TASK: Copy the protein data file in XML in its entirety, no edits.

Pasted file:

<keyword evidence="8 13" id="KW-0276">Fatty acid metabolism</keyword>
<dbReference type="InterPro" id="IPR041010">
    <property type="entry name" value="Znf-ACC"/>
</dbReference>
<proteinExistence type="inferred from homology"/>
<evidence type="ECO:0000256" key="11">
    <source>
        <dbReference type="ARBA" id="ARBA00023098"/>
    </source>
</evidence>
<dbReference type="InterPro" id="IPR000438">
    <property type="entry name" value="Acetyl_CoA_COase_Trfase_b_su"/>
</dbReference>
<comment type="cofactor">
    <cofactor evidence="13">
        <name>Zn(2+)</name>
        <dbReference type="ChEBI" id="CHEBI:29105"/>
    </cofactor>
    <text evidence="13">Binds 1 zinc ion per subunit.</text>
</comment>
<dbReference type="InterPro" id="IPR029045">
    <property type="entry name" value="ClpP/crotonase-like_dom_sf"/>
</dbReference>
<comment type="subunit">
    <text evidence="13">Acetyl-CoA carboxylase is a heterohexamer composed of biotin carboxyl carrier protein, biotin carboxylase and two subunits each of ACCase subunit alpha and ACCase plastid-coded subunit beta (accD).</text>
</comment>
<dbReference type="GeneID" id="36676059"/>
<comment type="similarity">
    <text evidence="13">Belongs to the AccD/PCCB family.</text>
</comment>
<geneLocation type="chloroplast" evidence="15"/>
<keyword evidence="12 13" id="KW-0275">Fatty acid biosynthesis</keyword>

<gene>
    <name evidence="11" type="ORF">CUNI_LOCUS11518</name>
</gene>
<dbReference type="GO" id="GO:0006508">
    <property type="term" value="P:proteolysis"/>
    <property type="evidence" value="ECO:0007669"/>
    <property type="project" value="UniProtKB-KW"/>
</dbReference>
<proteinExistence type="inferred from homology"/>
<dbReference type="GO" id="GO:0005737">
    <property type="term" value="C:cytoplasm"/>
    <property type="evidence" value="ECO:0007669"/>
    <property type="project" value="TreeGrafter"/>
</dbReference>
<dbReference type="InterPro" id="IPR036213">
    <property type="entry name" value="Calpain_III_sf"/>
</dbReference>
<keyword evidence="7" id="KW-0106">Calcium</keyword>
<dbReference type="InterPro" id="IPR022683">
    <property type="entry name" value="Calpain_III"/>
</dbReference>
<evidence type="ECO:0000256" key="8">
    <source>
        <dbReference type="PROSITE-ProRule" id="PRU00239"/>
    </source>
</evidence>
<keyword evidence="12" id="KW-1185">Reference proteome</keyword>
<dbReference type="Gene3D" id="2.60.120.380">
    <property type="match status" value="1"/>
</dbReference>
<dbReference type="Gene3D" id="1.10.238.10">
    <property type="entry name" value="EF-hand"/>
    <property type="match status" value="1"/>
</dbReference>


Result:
<keyword evidence="8 13" id="KW-0276">Fatty acid metabolism</keyword>
<dbReference type="InterPro" id="IPR041010">
    <property type="entry name" value="Znf-ACC"/>
</dbReference>
<proteinExistence type="inferred from homology"/>
<evidence type="ECO:0000256" key="11">
    <source>
        <dbReference type="ARBA" id="ARBA00023098"/>
    </source>
</evidence>
<dbReference type="InterPro" id="IPR000438">
    <property type="entry name" value="Acetyl_CoA_COase_Trfase_b_su"/>
</dbReference>
<comment type="cofactor">
    <cofactor evidence="13">
        <name>Zn(2+)</name>
        <dbReference type="ChEBI" id="CHEBI:29105"/>
    </cofactor>
    <text evidence="13">Binds 1 zinc ion per subunit.</text>
</comment>
<dbReference type="InterPro" id="IPR029045">
    <property type="entry name" value="ClpP/crotonase-like_dom_sf"/>
</dbReference>
<comment type="subunit">
    <text evidence="13">Acetyl-CoA carboxylase is a heterohexamer composed of biotin carboxyl carrier protein, biotin carboxylase and two subunits each of ACCase subunit alpha and ACCase plastid-coded subunit beta (accD).</text>
</comment>
<dbReference type="GeneID" id="36676059"/>
<comment type="similarity">
    <text evidence="13">Belongs to the AccD/PCCB family.</text>
</comment>
<geneLocation type="chloroplast" evidence="15"/>
<keyword evidence="12 13" id="KW-0275">Fatty acid biosynthesis</keyword>

<gene>
    <name evidence="11" type="ORF">CUNI_LOCUS11518</name>
</gene>
<dbReference type="GO" id="GO:0006508">
    <property type="term" value="P:proteolysis"/>
    <property type="evidence" value="ECO:0007669"/>
    <property type="project" value="UniProtKB-KW"/>
</dbReference>
<proteinExistence type="inferred from homology"/>
<dbReference type="GO" id="GO:0005737">
    <property type="term" value="C:cytoplasm"/>
    <property type="evidence" value="ECO:0007669"/>
    <property type="project" value="TreeGrafter"/>
</dbReference>
<dbReference type="InterPro" id="IPR036213">
    <property type="entry name" value="Calpain_III_sf"/>
</dbReference>
<keyword evidence="7" id="KW-0106">Calcium</keyword>
<dbReference type="InterPro" id="IPR022683">
    <property type="entry name" value="Calpain_III"/>
</dbReference>
<evidence type="ECO:0000256" key="8">
    <source>
        <dbReference type="PROSITE-ProRule" id="PRU00239"/>
    </source>
</evidence>
<keyword evidence="12" id="KW-1185">Reference proteome</keyword>
<dbReference type="Gene3D" id="2.60.120.380">
    <property type="match status" value="1"/>
</dbReference>
<dbReference type="Gene3D" id="1.10.238.10">
    <property type="entry name" value="EF-hand"/>
    <property type="match status" value="1"/>
</dbReference>